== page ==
Two years ago I started making a videogame.
Before starting my 7th semester of college, I prepared to talk with my professor about a free-form project for CIS 690 – a tech elective where you pitch, perform, and reflect on whatever you want. It was about 1 hour before I walked out of my neighboring apartment onto the campus to talk with him that I deemed the moment salient to choose what the subject of my project would be. I had some ideas written down, picked one for a few good reasons, and continue to this day working on that project at a healthy and generous pace.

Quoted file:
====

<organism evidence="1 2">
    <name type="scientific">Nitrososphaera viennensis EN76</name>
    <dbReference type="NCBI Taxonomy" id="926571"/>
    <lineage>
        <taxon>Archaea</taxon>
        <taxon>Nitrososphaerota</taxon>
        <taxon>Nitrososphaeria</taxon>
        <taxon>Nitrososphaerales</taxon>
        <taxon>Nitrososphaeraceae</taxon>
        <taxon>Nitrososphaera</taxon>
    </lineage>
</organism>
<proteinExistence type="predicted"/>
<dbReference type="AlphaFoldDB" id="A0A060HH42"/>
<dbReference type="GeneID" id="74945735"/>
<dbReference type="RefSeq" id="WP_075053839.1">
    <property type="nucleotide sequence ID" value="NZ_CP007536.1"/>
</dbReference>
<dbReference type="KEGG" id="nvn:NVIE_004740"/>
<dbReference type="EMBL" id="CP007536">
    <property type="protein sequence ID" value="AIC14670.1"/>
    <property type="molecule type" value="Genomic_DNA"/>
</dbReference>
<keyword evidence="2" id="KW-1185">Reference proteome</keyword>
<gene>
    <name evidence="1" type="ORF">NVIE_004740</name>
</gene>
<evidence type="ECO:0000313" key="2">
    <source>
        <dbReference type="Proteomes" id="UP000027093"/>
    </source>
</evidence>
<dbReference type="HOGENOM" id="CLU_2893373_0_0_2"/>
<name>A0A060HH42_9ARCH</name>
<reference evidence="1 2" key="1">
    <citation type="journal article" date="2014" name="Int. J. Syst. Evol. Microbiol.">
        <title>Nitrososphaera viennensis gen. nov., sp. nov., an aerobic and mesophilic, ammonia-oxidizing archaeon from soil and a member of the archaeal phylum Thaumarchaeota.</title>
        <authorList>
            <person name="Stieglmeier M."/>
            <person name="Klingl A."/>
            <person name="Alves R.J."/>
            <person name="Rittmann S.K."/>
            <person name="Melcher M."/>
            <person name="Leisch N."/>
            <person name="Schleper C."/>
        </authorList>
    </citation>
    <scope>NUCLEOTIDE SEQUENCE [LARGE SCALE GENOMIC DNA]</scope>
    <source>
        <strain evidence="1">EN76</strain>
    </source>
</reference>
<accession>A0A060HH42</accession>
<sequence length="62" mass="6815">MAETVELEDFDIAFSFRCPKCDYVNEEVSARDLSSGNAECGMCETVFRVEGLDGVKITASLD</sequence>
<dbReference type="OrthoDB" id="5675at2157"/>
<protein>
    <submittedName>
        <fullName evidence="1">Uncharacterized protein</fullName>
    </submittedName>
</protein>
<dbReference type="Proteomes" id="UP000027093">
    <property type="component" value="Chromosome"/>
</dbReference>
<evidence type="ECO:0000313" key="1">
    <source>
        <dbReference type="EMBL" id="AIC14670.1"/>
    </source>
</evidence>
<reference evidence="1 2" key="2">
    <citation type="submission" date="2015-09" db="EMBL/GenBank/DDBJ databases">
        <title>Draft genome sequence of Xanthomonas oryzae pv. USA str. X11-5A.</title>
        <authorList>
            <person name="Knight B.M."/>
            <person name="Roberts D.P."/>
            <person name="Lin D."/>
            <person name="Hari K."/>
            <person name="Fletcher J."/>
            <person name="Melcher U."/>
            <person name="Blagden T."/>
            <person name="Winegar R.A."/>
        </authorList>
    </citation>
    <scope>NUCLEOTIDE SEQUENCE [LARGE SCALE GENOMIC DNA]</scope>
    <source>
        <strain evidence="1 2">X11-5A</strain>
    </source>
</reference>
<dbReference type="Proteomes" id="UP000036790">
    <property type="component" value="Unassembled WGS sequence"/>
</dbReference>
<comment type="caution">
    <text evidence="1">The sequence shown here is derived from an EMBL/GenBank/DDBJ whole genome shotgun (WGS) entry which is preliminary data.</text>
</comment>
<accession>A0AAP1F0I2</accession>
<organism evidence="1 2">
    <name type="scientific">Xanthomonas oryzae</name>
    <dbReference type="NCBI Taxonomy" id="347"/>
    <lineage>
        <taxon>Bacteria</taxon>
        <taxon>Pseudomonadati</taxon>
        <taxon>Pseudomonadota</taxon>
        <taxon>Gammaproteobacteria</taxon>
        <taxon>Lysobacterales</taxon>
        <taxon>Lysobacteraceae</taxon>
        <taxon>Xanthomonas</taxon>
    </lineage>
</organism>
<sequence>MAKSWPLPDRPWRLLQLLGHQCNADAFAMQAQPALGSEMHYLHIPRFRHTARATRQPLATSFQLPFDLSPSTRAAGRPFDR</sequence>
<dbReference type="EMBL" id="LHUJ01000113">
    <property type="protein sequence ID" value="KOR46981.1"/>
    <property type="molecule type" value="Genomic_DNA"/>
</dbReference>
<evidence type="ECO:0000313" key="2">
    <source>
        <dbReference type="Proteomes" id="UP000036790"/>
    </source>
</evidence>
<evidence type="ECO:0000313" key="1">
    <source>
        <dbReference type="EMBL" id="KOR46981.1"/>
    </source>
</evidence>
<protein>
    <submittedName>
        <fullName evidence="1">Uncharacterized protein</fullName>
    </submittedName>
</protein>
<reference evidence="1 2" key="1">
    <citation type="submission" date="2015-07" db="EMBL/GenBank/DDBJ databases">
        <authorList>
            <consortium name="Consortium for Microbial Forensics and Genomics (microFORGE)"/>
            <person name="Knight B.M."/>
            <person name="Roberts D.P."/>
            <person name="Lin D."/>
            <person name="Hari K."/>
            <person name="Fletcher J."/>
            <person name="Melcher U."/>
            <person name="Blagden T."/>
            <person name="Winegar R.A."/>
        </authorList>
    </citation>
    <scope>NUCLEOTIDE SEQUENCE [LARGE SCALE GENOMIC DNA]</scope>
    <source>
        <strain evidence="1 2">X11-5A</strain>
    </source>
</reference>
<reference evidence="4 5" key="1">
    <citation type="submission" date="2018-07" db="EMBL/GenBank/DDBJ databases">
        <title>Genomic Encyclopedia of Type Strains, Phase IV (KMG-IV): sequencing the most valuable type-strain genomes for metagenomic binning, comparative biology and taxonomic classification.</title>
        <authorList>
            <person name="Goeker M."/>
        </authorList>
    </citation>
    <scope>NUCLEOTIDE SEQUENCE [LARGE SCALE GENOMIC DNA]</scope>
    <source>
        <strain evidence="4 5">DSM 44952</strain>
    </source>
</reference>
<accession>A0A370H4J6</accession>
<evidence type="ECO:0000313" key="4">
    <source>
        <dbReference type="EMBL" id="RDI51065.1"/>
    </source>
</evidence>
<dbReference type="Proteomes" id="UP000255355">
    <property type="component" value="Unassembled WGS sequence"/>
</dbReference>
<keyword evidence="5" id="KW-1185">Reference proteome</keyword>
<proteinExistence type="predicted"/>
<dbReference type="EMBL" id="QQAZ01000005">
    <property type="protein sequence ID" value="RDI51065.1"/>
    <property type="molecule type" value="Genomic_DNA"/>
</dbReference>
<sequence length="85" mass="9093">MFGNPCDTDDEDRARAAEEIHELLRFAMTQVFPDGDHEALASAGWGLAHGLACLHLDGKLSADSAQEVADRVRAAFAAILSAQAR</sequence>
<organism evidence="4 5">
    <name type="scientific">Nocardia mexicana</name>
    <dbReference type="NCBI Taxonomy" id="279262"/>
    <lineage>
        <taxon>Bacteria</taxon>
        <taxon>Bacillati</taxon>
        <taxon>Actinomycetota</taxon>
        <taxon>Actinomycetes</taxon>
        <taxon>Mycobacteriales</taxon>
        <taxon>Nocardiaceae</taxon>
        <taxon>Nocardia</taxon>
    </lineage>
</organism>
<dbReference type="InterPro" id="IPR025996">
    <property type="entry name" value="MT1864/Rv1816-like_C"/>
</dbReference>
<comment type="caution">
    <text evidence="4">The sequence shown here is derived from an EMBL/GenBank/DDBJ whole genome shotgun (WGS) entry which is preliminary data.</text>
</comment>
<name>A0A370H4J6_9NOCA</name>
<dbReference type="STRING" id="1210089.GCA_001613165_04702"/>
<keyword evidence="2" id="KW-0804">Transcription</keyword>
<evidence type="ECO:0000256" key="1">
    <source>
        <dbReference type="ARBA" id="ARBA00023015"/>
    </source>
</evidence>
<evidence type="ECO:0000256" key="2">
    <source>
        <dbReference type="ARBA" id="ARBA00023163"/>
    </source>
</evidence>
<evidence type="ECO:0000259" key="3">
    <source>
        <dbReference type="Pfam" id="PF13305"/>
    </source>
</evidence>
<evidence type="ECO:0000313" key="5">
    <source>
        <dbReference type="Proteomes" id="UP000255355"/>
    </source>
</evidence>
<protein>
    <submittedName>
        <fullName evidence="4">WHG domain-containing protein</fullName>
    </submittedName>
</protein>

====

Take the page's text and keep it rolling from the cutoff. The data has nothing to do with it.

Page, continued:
The game – now called Disharmony – has changed a lot since then, as I would imagine most do from inception to production. But through planning, prototyping, reading, painting, playing, thinking, and doing nothing at all, it has taken on a different meaning entirely while retaining the shape I thought of on that day. It’s these forces of change and holding onto the central shape that I want to talk about, even only partway through this journey, since the act of finding what’s worth keeping in an oddly-growing game is the never-ending challenge of the craft.
(featured painting is Premonition by Remedios Varo)